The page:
Today the Chronicle of Philanthropy published an op ed by our CEO, Marshall Strauss, about the steep decline of the CFC, how government blunders have contributed to its demise, and what might be done to save it. If you subscribe to the Chronicle, you can read the full article: https://www.philanthropy.com/article/Opinion-Federal-Charity/242184. Meanwhile, here are the main points.
Some of the CFC’s decline can be attributed to broad trends in giving, particularly toward online activity. But the government must take responsibility as well. OPM’s bungled attempts to reform the campaign may be killing it. Here are some examples:
Upfront fees. Workplace campaigns have traditionally withheld funds from donations to pay campaign operating expenses. The CFC followed suit until 2017 when, in an attempt to tell donors that 100% of their money was going to the charities, OPM instituted admission fees that were paid in advance and were nonrefundable. The government set the fees so high that charities raising modest sums in the campaign were in danger of losing money on the deal. And now many of them are. Many others simply decided not to participate in the first place. Fewer than half as many charities participated in the CFC in 2017 as in 2016.
Undermining community ties. For decades, the CFC was run by community-based organizations with experienced fundraisers who could capitalize on local relationships for marketing and solicitation. By creating much larger administrative regions and contracting for services managed from faraway places, the sense of community at the heart of charity was lost, along with a lot of institutional memory.
Failed technology. An enormous and much needed part of the government’s reform effort aimed at centralizing and streamlining back-office systems (recording pledges, transferring funds, and so on). But the new online systems were rolled out before they were ready for prime time. Some of the technical problems discouraged or even prevented donors from pledging. Furthermore, donors had to use an online search function to locate charities they wanted to support. In many instances, the search function wouldn’t search.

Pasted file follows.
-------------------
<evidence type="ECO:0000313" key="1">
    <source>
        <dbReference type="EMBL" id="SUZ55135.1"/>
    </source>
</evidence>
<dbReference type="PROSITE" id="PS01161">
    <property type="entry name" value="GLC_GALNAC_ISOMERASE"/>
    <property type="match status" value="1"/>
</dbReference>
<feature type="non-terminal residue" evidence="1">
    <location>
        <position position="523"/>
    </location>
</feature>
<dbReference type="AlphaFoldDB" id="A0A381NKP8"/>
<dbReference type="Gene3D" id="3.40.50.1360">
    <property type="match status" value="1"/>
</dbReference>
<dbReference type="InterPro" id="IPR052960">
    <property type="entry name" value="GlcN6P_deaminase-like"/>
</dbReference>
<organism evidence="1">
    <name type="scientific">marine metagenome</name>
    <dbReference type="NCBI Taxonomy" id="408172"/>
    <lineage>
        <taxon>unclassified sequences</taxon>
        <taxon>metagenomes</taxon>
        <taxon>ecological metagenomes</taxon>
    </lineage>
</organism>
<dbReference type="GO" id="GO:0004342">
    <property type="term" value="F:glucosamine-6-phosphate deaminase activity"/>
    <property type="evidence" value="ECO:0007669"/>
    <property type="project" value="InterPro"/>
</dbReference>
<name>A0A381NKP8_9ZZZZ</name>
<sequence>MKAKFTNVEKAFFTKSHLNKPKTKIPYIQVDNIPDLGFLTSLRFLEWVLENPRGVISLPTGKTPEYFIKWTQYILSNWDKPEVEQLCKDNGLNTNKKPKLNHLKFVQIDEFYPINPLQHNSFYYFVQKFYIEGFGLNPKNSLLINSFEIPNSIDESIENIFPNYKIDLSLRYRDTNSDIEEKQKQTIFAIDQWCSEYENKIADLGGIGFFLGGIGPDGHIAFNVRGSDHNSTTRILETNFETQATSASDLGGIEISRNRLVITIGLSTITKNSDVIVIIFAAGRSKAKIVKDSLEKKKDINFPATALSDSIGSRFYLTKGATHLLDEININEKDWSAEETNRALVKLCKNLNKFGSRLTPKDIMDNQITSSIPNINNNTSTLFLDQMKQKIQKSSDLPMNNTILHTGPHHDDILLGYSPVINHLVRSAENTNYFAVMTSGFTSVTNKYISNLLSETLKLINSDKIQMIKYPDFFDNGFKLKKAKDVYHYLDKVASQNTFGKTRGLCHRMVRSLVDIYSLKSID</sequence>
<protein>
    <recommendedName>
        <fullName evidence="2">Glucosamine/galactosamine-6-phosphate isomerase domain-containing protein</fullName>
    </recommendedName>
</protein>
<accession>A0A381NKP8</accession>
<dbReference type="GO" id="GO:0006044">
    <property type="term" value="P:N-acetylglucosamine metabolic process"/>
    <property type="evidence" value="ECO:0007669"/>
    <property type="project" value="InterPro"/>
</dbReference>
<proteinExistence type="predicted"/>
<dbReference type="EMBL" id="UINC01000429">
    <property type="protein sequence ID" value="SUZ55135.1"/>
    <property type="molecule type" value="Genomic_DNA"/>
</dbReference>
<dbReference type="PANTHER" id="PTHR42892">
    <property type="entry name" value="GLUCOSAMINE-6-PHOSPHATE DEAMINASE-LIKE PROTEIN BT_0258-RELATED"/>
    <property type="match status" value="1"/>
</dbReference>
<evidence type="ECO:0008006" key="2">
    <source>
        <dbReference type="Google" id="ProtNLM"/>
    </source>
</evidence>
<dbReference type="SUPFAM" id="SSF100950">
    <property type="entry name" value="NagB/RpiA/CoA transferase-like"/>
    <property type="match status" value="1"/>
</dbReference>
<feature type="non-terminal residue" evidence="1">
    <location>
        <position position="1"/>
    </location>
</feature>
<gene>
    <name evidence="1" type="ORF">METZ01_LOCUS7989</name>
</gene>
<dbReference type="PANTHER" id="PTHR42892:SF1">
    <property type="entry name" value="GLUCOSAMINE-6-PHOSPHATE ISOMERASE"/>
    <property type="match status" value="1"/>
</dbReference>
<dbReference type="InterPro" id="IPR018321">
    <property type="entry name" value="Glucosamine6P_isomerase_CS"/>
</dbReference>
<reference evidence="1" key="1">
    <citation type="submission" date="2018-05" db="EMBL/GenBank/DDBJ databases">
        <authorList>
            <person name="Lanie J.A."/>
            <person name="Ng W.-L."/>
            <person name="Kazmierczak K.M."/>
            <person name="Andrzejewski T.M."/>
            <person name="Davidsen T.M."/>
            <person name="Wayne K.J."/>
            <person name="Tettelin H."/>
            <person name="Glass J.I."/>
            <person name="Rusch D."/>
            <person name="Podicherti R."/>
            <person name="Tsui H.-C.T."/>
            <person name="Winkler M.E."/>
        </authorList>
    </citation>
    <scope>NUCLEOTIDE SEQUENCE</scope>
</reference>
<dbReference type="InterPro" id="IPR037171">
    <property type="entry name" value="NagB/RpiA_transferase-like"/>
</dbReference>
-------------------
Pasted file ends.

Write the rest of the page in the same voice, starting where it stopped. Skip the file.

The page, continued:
In 2013, the Workplace Giving Alliance published a report on search, warning of the centrality of search in the digital world. We were hopeful the picture would improve when new systems were designed – especially when government staff asked for a copy of our report. In fact, almost all the problems we highlighted in 2013 have been repeated, and there are new difficulties that make things even worse. Furthermore, paper directories listing all CFC charities – booklets with a table of contents, and alphabetical index, and actual pages one could flip through – were plentiful in 2013. Now they are disappearing.
Higher costs. A big part of the rationale behind the CFC reforms was to reduce administrative costs. In fact, they are having the opposite effect. The government’s procurement procedures and security requirements for online systems slowed everything down, made it more expensive, and eliminated flexibility through a multi-year contract with a new central administrator. For years, CFC overhead has hovered around 10 percent. Judging from numbers currently available for the 2017 campaign, with its rising costs and falling revenue, the old overhead rate could double.
What Can Be Done?
The CFC is imploding. Donors and charities alike are fleeing the campaign. We may have passed the tipping point. But there are a few things the government can do that might save the CFC.
- Back off the flat, nonrefundable fees and return to percentage-based assessments.
- Delay this year’s application deadline (January 31) so that charities can know what they have raised in the 2017 campaign before they have to pay for 2018.
- Fix the technology. Especially, fix search. The central administrator is being paid millions to design systems. Those systems should work.
- Announce improvements now for the 2018 campaign so charities know what they’re being asked to pay for.
- Give the charities a refund. The government asked them to pay in advance for a "product" the charities thought they knew well. When the product was delivered, it was vastly inferior to what had been implicitly promised by years of experience. Ordinary consumers faced with such a circumstance would demand their money back. They might even turn to a government agency for help.